Black Dirt Farm

Black Dirt Farm

Hen Wrangler Intern

Internship Description


Farm Description

Black Dirt Farm is an integrated and diversified agroecological family farm in Vermont’s Northeast Kingdom designed to mimic the carbon cycle. We operate a year-round food scrap collection route to collect organic discards from our community. We strive to put this “waste” to as much positive use as we can.  We blend the food scraps into a compost mix which provides forage for our laying hens, then make compost and worm castings with the excess food and manure, and finally, we sell and use the resulting products to nourish our soils and crops.  Our farm is firmly based in regenerative agricultural practices and the creation of ecologically-thriving and socially-just food systems. As of 2021, we diverted 13.6 million pounds of food scraps from the landfill, reducing greenhouse gas emissions by the equivalent of not burning 603,598 gallons of gasoline and capturing enough nitrogen to fertilize over 1,000 acres of mixed vegetable crops.

Being a part of Black Dirt Farm means working in an environment that is both caring and efficient. The farm requires creative and driven individuals who can work as part of a dynamic and, often, fast-paced team but also be individually responsible for managing their own tasks with professionalism and quality.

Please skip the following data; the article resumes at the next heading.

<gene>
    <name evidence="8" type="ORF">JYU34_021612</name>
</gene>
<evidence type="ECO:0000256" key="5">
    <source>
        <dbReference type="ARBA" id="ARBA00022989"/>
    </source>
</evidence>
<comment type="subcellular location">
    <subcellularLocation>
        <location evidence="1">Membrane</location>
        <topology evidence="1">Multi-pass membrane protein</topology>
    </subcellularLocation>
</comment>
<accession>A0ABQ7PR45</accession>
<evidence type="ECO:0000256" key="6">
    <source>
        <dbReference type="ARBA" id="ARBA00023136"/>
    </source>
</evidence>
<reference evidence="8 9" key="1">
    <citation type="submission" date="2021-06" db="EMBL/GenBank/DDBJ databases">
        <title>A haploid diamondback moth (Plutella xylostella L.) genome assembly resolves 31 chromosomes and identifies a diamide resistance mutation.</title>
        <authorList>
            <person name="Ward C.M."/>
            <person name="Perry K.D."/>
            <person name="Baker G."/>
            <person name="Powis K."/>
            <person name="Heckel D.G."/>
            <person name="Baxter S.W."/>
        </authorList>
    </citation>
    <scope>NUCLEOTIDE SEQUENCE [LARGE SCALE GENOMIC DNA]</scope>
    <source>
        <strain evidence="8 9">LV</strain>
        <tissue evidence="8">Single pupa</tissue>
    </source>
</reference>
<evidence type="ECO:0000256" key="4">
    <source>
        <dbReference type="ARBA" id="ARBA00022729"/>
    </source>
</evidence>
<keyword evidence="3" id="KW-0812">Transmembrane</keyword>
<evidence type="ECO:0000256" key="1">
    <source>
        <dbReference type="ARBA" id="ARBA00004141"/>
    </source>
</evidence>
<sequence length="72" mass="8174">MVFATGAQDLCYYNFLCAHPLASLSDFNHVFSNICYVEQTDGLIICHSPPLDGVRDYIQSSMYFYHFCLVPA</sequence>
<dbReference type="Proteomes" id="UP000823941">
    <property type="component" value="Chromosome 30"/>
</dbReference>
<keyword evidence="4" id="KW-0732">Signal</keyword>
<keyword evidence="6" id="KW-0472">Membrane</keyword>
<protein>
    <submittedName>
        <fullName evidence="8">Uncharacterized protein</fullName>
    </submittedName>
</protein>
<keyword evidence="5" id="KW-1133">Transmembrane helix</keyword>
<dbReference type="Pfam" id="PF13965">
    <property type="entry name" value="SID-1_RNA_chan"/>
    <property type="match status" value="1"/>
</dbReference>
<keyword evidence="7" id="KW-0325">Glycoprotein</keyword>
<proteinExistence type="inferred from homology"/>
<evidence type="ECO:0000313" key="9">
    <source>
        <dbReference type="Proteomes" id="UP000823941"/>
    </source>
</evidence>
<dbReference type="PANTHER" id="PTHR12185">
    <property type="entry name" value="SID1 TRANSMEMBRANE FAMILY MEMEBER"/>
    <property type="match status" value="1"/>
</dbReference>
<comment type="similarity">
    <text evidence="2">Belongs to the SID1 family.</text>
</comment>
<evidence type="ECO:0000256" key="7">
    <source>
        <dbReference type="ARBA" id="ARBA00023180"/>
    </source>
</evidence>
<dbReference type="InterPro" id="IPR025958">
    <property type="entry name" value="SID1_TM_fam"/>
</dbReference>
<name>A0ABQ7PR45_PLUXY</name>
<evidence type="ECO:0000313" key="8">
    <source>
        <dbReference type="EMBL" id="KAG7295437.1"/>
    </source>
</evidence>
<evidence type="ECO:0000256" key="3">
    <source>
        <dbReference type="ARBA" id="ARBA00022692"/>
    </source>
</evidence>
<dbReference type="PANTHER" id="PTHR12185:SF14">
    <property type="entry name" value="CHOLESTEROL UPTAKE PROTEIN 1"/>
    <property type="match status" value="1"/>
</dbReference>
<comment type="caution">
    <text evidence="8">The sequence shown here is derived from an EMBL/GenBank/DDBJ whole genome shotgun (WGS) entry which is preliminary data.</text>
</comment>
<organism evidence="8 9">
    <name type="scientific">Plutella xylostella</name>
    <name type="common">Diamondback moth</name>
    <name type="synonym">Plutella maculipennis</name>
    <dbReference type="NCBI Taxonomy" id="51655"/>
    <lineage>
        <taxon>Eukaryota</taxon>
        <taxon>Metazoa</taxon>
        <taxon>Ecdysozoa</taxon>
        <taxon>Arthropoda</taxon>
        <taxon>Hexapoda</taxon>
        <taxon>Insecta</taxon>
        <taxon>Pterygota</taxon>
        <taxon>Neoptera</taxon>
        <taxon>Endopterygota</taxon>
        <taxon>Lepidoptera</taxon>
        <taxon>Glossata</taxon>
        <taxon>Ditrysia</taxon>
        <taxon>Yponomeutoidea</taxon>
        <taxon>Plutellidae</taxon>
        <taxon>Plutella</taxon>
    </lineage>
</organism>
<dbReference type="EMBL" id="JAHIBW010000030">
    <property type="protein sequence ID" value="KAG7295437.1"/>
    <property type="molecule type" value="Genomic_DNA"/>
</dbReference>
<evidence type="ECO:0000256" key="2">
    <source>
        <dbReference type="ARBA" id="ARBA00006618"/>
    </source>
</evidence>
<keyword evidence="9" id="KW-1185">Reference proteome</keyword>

We believe the farm thrives most when we have a diversity of people and experiences that inform what we do and how we do it.  At Black Dirt Farm a diverse, inclusive, and equitable workplace is one where all Crew Members, volunteers, and customers—of all genders and gender identities, races, ethnicities, national origins, ages, sexual orientations, educations, or abilities—feel valued and respected. We respect and value diverse life experiences and heritages, and work to ensure that all voices are valued and heard. To foster a healthy farm community, Black Dirt Farm does not tolerate marginalizing behavior, language, or harassment. We’re committed to a thriving work environment that yields exceptional products and collective growth.

Laying Hen Operation Description

At Black Dirt Farm we integrate our laying flock into the farm’s carbon cycle.  We carry a flock of 1200 birds through the winter and overlap two flocks from May-October when we bring in young birds.  Young birds occupy a stationary greenhouse with ‘spoked’ pastures, while the older birds are moved out of the greenhouse to mobile coops and are rotated on pasture through the summer.  This flock grows progressively smaller through the summer as we cull hens on a monthly basis.

The hens forage on a food scrap-based compost blend as part of their overall ration, year round.  During the grazing season all birds are intensively grazed free-range.  Hens’ are also fed non-GMO grain.  We respect our hens and seek to provide them with the greatest amount of autonomy possible, by focusing on creating opportunities for choice – generally in terms of food sources and environments to choose from.   Our hens are not certified organic because of the food scraps we use in their forage, however feed aside we generally follow organic practices, and otherwise utilize Human Standards as a reference point for our housing and pasture sizing and designs.  Culled laying hens are processed and sold as Stewing Hens.